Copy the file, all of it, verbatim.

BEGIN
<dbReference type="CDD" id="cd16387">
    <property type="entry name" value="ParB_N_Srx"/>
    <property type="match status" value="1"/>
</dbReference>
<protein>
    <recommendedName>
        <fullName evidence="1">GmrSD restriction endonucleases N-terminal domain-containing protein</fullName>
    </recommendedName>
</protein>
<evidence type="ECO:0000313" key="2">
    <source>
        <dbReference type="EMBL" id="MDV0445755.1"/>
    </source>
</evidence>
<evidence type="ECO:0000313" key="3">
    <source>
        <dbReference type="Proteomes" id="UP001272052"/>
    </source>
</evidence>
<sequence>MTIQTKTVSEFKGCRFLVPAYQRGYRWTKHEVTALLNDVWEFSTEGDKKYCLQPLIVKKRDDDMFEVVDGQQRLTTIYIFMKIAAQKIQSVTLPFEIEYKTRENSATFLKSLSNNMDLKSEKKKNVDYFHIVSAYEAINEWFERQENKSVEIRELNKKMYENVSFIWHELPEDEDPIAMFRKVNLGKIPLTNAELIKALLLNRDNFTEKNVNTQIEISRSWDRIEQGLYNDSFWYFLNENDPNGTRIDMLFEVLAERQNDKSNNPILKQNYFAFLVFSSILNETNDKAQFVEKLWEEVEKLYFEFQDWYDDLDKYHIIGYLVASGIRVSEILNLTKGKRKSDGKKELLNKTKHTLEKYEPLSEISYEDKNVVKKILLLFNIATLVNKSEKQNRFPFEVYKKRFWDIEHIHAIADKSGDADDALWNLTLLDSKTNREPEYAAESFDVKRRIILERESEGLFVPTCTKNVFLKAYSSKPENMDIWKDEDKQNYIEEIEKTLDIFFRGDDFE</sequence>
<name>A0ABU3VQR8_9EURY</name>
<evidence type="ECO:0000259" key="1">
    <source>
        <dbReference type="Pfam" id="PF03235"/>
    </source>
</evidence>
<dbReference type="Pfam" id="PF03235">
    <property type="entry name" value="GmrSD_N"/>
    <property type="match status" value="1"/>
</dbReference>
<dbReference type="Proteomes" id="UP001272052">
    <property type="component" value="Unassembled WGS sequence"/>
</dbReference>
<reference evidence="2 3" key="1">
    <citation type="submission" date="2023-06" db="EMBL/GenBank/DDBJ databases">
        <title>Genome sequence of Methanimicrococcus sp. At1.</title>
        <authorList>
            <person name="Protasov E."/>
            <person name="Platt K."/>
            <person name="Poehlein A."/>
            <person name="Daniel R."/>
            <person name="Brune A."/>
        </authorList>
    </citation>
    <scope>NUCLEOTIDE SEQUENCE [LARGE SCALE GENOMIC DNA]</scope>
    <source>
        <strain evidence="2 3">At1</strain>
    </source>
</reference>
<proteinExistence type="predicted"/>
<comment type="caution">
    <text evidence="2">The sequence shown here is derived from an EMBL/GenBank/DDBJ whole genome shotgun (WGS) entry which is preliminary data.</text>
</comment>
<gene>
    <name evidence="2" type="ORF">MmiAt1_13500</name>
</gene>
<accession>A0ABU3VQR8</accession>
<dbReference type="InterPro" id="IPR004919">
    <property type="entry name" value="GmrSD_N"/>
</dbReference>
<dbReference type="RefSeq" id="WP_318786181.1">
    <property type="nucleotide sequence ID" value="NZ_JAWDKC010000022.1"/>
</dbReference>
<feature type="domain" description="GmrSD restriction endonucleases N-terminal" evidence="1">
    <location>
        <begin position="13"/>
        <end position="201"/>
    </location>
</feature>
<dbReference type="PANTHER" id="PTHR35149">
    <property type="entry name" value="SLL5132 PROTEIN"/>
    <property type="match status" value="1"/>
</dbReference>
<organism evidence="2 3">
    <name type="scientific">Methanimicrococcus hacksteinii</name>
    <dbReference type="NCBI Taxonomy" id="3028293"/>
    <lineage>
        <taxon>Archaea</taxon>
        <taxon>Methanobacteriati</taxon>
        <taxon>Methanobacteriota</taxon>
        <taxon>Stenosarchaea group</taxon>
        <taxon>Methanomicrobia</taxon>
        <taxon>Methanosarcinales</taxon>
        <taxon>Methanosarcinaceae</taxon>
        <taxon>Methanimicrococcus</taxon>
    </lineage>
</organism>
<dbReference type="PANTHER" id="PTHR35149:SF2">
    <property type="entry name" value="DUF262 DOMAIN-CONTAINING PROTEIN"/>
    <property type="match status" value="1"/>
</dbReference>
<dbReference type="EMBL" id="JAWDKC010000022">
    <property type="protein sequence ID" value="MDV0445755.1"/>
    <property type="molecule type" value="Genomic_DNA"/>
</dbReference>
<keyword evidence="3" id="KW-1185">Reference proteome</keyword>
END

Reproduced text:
<dbReference type="CDD" id="cd16387">
    <property type="entry name" value="ParB_N_Srx"/>
    <property type="match status" value="1"/>
</dbReference>
<protein>
    <recommendedName>
        <fullName evidence="1">GmrSD restriction endonucleases N-terminal domain-containing protein</fullName>
    </recommendedName>
</protein>
<evidence type="ECO:0000313" key="2">
    <source>
        <dbReference type="EMBL" id="MDV0445755.1"/>
    </source>
</evidence>
<evidence type="ECO:0000313" key="3">
    <source>
        <dbReference type="Proteomes" id="UP001272052"/>
    </source>
</evidence>
<sequence>MTIQTKTVSEFKGCRFLVPAYQRGYRWTKHEVTALLNDVWEFSTEGDKKYCLQPLIVKKRDDDMFEVVDGQQRLTTIYIFMKIAAQKIQSVTLPFEIEYKTRENSATFLKSLSNNMDLKSEKKKNVDYFHIVSAYEAINEWFERQENKSVEIRELNKKMYENVSFIWHELPEDEDPIAMFRKVNLGKIPLTNAELIKALLLNRDNFTEKNVNTQIEISRSWDRIEQGLYNDSFWYFLNENDPNGTRIDMLFEVLAERQNDKSNNPILKQNYFAFLVFSSILNETNDKAQFVEKLWEEVEKLYFEFQDWYDDLDKYHIIGYLVASGIRVSEILNLTKGKRKSDGKKELLNKTKHTLEKYEPLSEISYEDKNVVKKILLLFNIATLVNKSEKQNRFPFEVYKKRFWDIEHIHAIADKSGDADDALWNLTLLDSKTNREPEYAAESFDVKRRIILERESEGLFVPTCTKNVFLKAYSSKPENMDIWKDEDKQNYIEEIEKTLDIFFRGDDFE</sequence>
<name>A0ABU3VQR8_9EURY</name>
<evidence type="ECO:0000259" key="1">
    <source>
        <dbReference type="Pfam" id="PF03235"/>
    </source>
</evidence>
<dbReference type="Pfam" id="PF03235">
    <property type="entry name" value="GmrSD_N"/>
    <property type="match status" value="1"/>
</dbReference>
<dbReference type="Proteomes" id="UP001272052">
    <property type="component" value="Unassembled WGS sequence"/>
</dbReference>
<reference evidence="2 3" key="1">
    <citation type="submission" date="2023-06" db="EMBL/GenBank/DDBJ databases">
        <title>Genome sequence of Methanimicrococcus sp. At1.</title>
        <authorList>
            <person name="Protasov E."/>
            <person name="Platt K."/>
            <person name="Poehlein A."/>
            <person name="Daniel R."/>
            <person name="Brune A."/>
        </authorList>
    </citation>
    <scope>NUCLEOTIDE SEQUENCE [LARGE SCALE GENOMIC DNA]</scope>
    <source>
        <strain evidence="2 3">At1</strain>
    </source>
</reference>
<proteinExistence type="predicted"/>
<comment type="caution">
    <text evidence="2">The sequence shown here is derived from an EMBL/GenBank/DDBJ whole genome shotgun (WGS) entry which is preliminary data.</text>
</comment>
<gene>
    <name evidence="2" type="ORF">MmiAt1_13500</name>
</gene>
<accession>A0ABU3VQR8</accession>
<dbReference type="InterPro" id="IPR004919">
    <property type="entry name" value="GmrSD_N"/>
</dbReference>
<dbReference type="RefSeq" id="WP_318786181.1">
    <property type="nucleotide sequence ID" value="NZ_JAWDKC010000022.1"/>
</dbReference>
<feature type="domain" description="GmrSD restriction endonucleases N-terminal" evidence="1">
    <location>
        <begin position="13"/>
        <end position="201"/>
    </location>
</feature>
<dbReference type="PANTHER" id="PTHR35149">
    <property type="entry name" value="SLL5132 PROTEIN"/>
    <property type="match status" value="1"/>
</dbReference>
<organism evidence="2 3">
    <name type="scientific">Methanimicrococcus hacksteinii</name>
    <dbReference type="NCBI Taxonomy" id="3028293"/>
    <lineage>
        <taxon>Archaea</taxon>
        <taxon>Methanobacteriati</taxon>
        <taxon>Methanobacteriota</taxon>
        <taxon>Stenosarchaea group</taxon>
        <taxon>Methanomicrobia</taxon>
        <taxon>Methanosarcinales</taxon>
        <taxon>Methanosarcinaceae</taxon>
        <taxon>Methanimicrococcus</taxon>
    </lineage>
</organism>
<dbReference type="PANTHER" id="PTHR35149:SF2">
    <property type="entry name" value="DUF262 DOMAIN-CONTAINING PROTEIN"/>
    <property type="match status" value="1"/>
</dbReference>
<dbReference type="EMBL" id="JAWDKC010000022">
    <property type="protein sequence ID" value="MDV0445755.1"/>
    <property type="molecule type" value="Genomic_DNA"/>
</dbReference>
<keyword evidence="3" id="KW-1185">Reference proteome</keyword>